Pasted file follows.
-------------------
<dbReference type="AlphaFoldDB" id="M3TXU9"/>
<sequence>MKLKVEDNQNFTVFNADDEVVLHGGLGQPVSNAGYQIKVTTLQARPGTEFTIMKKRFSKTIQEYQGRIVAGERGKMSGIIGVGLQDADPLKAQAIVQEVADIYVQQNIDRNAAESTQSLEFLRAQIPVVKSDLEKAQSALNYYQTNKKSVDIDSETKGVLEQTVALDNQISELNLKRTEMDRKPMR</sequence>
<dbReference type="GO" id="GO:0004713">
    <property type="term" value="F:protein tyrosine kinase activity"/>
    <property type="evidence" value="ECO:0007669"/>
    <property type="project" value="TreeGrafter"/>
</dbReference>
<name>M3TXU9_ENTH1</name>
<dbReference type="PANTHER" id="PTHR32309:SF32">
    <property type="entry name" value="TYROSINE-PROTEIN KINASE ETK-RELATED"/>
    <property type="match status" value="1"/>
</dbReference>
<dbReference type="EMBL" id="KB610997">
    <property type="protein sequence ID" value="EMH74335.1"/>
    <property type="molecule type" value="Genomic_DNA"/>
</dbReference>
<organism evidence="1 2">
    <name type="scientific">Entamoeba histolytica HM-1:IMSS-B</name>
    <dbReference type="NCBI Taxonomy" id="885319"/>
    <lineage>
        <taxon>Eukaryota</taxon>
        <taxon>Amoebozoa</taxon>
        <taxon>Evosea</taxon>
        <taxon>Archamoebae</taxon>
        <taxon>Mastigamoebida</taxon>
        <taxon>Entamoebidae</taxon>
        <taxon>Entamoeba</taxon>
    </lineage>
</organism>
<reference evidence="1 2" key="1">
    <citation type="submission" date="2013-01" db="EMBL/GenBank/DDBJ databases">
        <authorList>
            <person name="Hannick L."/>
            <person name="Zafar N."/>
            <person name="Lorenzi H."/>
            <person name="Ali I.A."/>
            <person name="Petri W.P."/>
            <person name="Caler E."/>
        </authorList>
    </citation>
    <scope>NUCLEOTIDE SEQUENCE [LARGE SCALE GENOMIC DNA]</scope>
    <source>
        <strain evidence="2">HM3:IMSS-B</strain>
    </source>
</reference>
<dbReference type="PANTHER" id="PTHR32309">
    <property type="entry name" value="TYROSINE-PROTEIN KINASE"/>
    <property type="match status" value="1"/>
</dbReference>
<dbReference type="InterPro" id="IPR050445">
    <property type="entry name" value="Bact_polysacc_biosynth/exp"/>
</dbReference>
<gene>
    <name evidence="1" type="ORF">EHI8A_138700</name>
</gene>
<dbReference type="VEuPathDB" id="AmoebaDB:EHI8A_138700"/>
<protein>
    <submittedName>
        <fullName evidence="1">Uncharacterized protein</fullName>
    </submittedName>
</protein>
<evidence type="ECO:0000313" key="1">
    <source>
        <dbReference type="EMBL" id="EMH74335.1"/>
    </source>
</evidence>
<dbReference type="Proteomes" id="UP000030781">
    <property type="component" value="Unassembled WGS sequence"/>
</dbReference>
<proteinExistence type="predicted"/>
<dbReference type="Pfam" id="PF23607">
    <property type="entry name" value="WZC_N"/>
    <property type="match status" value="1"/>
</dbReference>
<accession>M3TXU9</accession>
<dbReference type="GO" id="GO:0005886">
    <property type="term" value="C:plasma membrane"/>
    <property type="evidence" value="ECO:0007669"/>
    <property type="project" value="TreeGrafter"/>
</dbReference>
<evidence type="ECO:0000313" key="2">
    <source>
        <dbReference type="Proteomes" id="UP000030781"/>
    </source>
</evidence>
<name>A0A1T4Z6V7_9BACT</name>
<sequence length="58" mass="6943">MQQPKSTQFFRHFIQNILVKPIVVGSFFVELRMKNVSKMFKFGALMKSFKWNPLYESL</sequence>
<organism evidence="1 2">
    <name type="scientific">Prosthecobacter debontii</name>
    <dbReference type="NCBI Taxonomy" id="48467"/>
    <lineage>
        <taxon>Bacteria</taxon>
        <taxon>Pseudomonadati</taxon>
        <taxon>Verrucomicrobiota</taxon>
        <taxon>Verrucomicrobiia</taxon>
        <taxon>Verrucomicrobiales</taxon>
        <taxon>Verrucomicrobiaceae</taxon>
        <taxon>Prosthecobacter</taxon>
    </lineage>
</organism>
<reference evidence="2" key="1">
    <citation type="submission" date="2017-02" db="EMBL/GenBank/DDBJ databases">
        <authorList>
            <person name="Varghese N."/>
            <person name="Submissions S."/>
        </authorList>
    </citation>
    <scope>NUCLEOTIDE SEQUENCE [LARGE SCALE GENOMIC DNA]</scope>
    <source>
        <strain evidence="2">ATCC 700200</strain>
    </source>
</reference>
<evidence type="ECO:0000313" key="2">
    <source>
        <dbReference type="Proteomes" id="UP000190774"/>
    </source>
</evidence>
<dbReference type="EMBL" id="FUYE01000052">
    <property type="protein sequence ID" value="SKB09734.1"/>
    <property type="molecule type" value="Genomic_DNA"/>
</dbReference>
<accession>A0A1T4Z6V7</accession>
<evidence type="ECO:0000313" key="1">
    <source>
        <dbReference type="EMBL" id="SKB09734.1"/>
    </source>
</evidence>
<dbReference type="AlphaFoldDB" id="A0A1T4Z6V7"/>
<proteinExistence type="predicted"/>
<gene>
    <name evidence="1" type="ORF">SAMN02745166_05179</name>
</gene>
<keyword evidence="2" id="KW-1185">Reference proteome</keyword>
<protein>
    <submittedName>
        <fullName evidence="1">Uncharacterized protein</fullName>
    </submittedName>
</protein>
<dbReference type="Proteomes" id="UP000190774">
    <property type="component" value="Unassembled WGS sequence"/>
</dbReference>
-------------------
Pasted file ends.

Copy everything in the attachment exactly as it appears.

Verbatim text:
<dbReference type="AlphaFoldDB" id="M3TXU9"/>
<sequence>MKLKVEDNQNFTVFNADDEVVLHGGLGQPVSNAGYQIKVTTLQARPGTEFTIMKKRFSKTIQEYQGRIVAGERGKMSGIIGVGLQDADPLKAQAIVQEVADIYVQQNIDRNAAESTQSLEFLRAQIPVVKSDLEKAQSALNYYQTNKKSVDIDSETKGVLEQTVALDNQISELNLKRTEMDRKPMR</sequence>
<dbReference type="GO" id="GO:0004713">
    <property type="term" value="F:protein tyrosine kinase activity"/>
    <property type="evidence" value="ECO:0007669"/>
    <property type="project" value="TreeGrafter"/>
</dbReference>
<name>M3TXU9_ENTH1</name>
<dbReference type="PANTHER" id="PTHR32309:SF32">
    <property type="entry name" value="TYROSINE-PROTEIN KINASE ETK-RELATED"/>
    <property type="match status" value="1"/>
</dbReference>
<dbReference type="EMBL" id="KB610997">
    <property type="protein sequence ID" value="EMH74335.1"/>
    <property type="molecule type" value="Genomic_DNA"/>
</dbReference>
<organism evidence="1 2">
    <name type="scientific">Entamoeba histolytica HM-1:IMSS-B</name>
    <dbReference type="NCBI Taxonomy" id="885319"/>
    <lineage>
        <taxon>Eukaryota</taxon>
        <taxon>Amoebozoa</taxon>
        <taxon>Evosea</taxon>
        <taxon>Archamoebae</taxon>
        <taxon>Mastigamoebida</taxon>
        <taxon>Entamoebidae</taxon>
        <taxon>Entamoeba</taxon>
    </lineage>
</organism>
<reference evidence="1 2" key="1">
    <citation type="submission" date="2013-01" db="EMBL/GenBank/DDBJ databases">
        <authorList>
            <person name="Hannick L."/>
            <person name="Zafar N."/>
            <person name="Lorenzi H."/>
            <person name="Ali I.A."/>
            <person name="Petri W.P."/>
            <person name="Caler E."/>
        </authorList>
    </citation>
    <scope>NUCLEOTIDE SEQUENCE [LARGE SCALE GENOMIC DNA]</scope>
    <source>
        <strain evidence="2">HM3:IMSS-B</strain>
    </source>
</reference>
<dbReference type="PANTHER" id="PTHR32309">
    <property type="entry name" value="TYROSINE-PROTEIN KINASE"/>
    <property type="match status" value="1"/>
</dbReference>
<dbReference type="InterPro" id="IPR050445">
    <property type="entry name" value="Bact_polysacc_biosynth/exp"/>
</dbReference>
<gene>
    <name evidence="1" type="ORF">EHI8A_138700</name>
</gene>
<dbReference type="VEuPathDB" id="AmoebaDB:EHI8A_138700"/>
<protein>
    <submittedName>
        <fullName evidence="1">Uncharacterized protein</fullName>
    </submittedName>
</protein>
<evidence type="ECO:0000313" key="1">
    <source>
        <dbReference type="EMBL" id="EMH74335.1"/>
    </source>
</evidence>
<dbReference type="Proteomes" id="UP000030781">
    <property type="component" value="Unassembled WGS sequence"/>
</dbReference>
<proteinExistence type="predicted"/>
<dbReference type="Pfam" id="PF23607">
    <property type="entry name" value="WZC_N"/>
    <property type="match status" value="1"/>
</dbReference>
<accession>M3TXU9</accession>
<dbReference type="GO" id="GO:0005886">
    <property type="term" value="C:plasma membrane"/>
    <property type="evidence" value="ECO:0007669"/>
    <property type="project" value="TreeGrafter"/>
</dbReference>
<evidence type="ECO:0000313" key="2">
    <source>
        <dbReference type="Proteomes" id="UP000030781"/>
    </source>
</evidence>
<name>A0A1T4Z6V7_9BACT</name>
<sequence length="58" mass="6943">MQQPKSTQFFRHFIQNILVKPIVVGSFFVELRMKNVSKMFKFGALMKSFKWNPLYESL</sequence>
<organism evidence="1 2">
    <name type="scientific">Prosthecobacter debontii</name>
    <dbReference type="NCBI Taxonomy" id="48467"/>
    <lineage>
        <taxon>Bacteria</taxon>
        <taxon>Pseudomonadati</taxon>
        <taxon>Verrucomicrobiota</taxon>
        <taxon>Verrucomicrobiia</taxon>
        <taxon>Verrucomicrobiales</taxon>
        <taxon>Verrucomicrobiaceae</taxon>
        <taxon>Prosthecobacter</taxon>
    </lineage>
</organism>
<reference evidence="2" key="1">
    <citation type="submission" date="2017-02" db="EMBL/GenBank/DDBJ databases">
        <authorList>
            <person name="Varghese N."/>
            <person name="Submissions S."/>
        </authorList>
    </citation>
    <scope>NUCLEOTIDE SEQUENCE [LARGE SCALE GENOMIC DNA]</scope>
    <source>
        <strain evidence="2">ATCC 700200</strain>
    </source>
</reference>
<evidence type="ECO:0000313" key="2">
    <source>
        <dbReference type="Proteomes" id="UP000190774"/>
    </source>
</evidence>
<dbReference type="EMBL" id="FUYE01000052">
    <property type="protein sequence ID" value="SKB09734.1"/>
    <property type="molecule type" value="Genomic_DNA"/>
</dbReference>
<accession>A0A1T4Z6V7</accession>
<evidence type="ECO:0000313" key="1">
    <source>
        <dbReference type="EMBL" id="SKB09734.1"/>
    </source>
</evidence>
<dbReference type="AlphaFoldDB" id="A0A1T4Z6V7"/>
<proteinExistence type="predicted"/>
<gene>
    <name evidence="1" type="ORF">SAMN02745166_05179</name>
</gene>
<keyword evidence="2" id="KW-1185">Reference proteome</keyword>
<protein>
    <submittedName>
        <fullName evidence="1">Uncharacterized protein</fullName>
    </submittedName>
</protein>
<dbReference type="Proteomes" id="UP000190774">
    <property type="component" value="Unassembled WGS sequence"/>
</dbReference>